April is perhaps the busiest month in the garden. With temperatures fast warming, it’s time to get all your plans in place for the season ahead (but don’t forget about Mr Frost, who can still catch you out!).

By this stage in the season you more than likely already have vegetable and flower seedlings to tend to, along with ambitions to get plenty more sown for a productive and colourful summer season.
Hardy annual flowers and vegetables can now be sown outside, directly where you want them to grow, reducing your work load.

April offers the ideal conditions for planting out a wide range of larger container plants, too. Perhaps you over-wintered last year’s sowings of herbaceous perennial plants. They can now be moved from cold frames and nursery beds and planted in their final positions.

Strawberry Sweetheart - AprilTrees and shrubs can also be set out this month to provide shape, structure and ‘backbone’ to your border and container displays. Hardy fruit trees, bushes, canes and runners can all be planted too. Strawberry runners for example are despatching from the nursery now.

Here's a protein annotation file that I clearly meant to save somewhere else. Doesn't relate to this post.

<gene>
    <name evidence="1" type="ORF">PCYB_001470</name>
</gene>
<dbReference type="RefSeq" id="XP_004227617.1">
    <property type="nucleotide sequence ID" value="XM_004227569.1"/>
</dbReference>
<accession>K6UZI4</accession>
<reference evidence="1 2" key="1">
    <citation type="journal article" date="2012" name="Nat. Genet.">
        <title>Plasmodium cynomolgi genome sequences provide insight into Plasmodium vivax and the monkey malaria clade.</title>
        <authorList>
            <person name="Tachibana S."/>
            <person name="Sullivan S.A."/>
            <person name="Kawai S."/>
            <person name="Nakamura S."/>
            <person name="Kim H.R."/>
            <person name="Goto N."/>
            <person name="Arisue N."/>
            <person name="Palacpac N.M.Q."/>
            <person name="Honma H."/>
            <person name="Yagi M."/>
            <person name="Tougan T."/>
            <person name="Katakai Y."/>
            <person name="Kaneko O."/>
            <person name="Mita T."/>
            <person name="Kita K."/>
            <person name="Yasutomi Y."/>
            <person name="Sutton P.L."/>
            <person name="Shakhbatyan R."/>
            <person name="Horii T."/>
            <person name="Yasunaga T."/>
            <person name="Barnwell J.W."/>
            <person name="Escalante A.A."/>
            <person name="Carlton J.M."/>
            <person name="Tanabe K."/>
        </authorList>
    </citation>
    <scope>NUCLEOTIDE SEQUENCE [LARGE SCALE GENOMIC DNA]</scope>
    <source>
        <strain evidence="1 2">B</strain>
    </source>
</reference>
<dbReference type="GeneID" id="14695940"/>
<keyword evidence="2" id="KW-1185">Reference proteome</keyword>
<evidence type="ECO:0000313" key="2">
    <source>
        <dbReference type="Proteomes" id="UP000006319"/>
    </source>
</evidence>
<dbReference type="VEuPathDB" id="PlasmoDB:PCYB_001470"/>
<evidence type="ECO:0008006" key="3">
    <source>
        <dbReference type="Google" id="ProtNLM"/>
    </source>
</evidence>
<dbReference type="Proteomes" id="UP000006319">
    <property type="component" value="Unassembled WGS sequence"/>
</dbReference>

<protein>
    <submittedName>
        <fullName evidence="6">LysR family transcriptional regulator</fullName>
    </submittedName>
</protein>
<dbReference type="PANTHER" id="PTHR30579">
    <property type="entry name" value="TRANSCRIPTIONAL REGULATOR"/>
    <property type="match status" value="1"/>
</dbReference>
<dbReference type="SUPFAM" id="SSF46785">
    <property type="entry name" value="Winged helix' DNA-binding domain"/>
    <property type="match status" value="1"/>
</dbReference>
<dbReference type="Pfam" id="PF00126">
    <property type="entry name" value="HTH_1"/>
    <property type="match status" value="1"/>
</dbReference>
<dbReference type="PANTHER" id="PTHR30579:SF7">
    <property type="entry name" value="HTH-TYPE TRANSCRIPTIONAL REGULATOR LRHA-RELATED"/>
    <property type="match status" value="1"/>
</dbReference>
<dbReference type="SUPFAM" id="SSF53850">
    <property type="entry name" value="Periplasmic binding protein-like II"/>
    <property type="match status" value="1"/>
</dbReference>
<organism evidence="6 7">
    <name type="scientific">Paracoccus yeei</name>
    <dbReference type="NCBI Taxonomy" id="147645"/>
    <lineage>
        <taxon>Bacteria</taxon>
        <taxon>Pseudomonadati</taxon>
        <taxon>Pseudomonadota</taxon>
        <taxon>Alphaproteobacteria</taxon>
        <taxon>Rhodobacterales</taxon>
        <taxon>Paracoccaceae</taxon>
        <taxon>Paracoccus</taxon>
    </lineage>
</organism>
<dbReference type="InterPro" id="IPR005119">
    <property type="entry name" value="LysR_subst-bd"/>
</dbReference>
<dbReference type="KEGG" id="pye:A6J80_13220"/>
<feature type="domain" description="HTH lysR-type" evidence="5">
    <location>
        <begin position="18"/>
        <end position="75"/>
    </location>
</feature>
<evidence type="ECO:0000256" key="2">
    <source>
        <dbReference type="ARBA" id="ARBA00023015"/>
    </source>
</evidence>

With so much to be done this month, the question is how will you fit it all in to your schedule. Our breakdown of essential jobs for April, should help you get your plans and plants in order.
In the flower Garden/on the patio

April - Sweet peas from Mr Fothergill'sSweet peas sown last autumn or during the winter months should be ready for planting out this month. These tough scented climbers will cope with cooler soils and late spring temperatures, quickly establishing for a show stopping display of early summer colour. Just make sure to harden them off before planting, by placing them outside by day and back under cover each evening for a week or so. Then set them out in well prepared soil, with lots of added manure.